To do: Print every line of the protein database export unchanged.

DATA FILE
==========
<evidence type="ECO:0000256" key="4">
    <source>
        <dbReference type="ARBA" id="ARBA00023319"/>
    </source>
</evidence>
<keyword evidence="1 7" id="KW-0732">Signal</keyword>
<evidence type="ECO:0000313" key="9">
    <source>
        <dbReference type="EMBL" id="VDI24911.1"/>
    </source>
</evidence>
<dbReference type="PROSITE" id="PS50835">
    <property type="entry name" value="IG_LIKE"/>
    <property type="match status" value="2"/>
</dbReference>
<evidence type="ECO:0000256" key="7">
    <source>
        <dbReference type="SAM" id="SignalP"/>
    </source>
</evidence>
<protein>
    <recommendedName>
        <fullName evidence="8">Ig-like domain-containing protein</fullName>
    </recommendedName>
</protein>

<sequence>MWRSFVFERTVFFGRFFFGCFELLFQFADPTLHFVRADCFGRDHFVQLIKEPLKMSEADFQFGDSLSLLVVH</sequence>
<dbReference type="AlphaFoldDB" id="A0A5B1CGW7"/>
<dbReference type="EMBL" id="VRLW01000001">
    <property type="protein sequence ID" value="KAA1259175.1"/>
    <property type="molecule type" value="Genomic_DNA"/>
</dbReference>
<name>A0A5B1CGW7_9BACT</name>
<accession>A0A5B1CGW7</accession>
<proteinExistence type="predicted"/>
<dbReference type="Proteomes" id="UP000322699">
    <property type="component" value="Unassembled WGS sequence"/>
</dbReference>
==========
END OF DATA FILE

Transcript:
<evidence type="ECO:0000256" key="4">
    <source>
        <dbReference type="ARBA" id="ARBA00023319"/>
    </source>
</evidence>
<keyword evidence="1 7" id="KW-0732">Signal</keyword>
<evidence type="ECO:0000313" key="9">
    <source>
        <dbReference type="EMBL" id="VDI24911.1"/>
    </source>
</evidence>
<dbReference type="PROSITE" id="PS50835">
    <property type="entry name" value="IG_LIKE"/>
    <property type="match status" value="2"/>
</dbReference>
<evidence type="ECO:0000256" key="7">
    <source>
        <dbReference type="SAM" id="SignalP"/>
    </source>
</evidence>
<protein>
    <recommendedName>
        <fullName evidence="8">Ig-like domain-containing protein</fullName>
    </recommendedName>
</protein>

<sequence>MWRSFVFERTVFFGRFFFGCFELLFQFADPTLHFVRADCFGRDHFVQLIKEPLKMSEADFQFGDSLSLLVVH</sequence>
<dbReference type="AlphaFoldDB" id="A0A5B1CGW7"/>
<dbReference type="EMBL" id="VRLW01000001">
    <property type="protein sequence ID" value="KAA1259175.1"/>
    <property type="molecule type" value="Genomic_DNA"/>
</dbReference>
<name>A0A5B1CGW7_9BACT</name>
<accession>A0A5B1CGW7</accession>
<proteinExistence type="predicted"/>
<dbReference type="Proteomes" id="UP000322699">
    <property type="component" value="Unassembled WGS sequence"/>
</dbReference>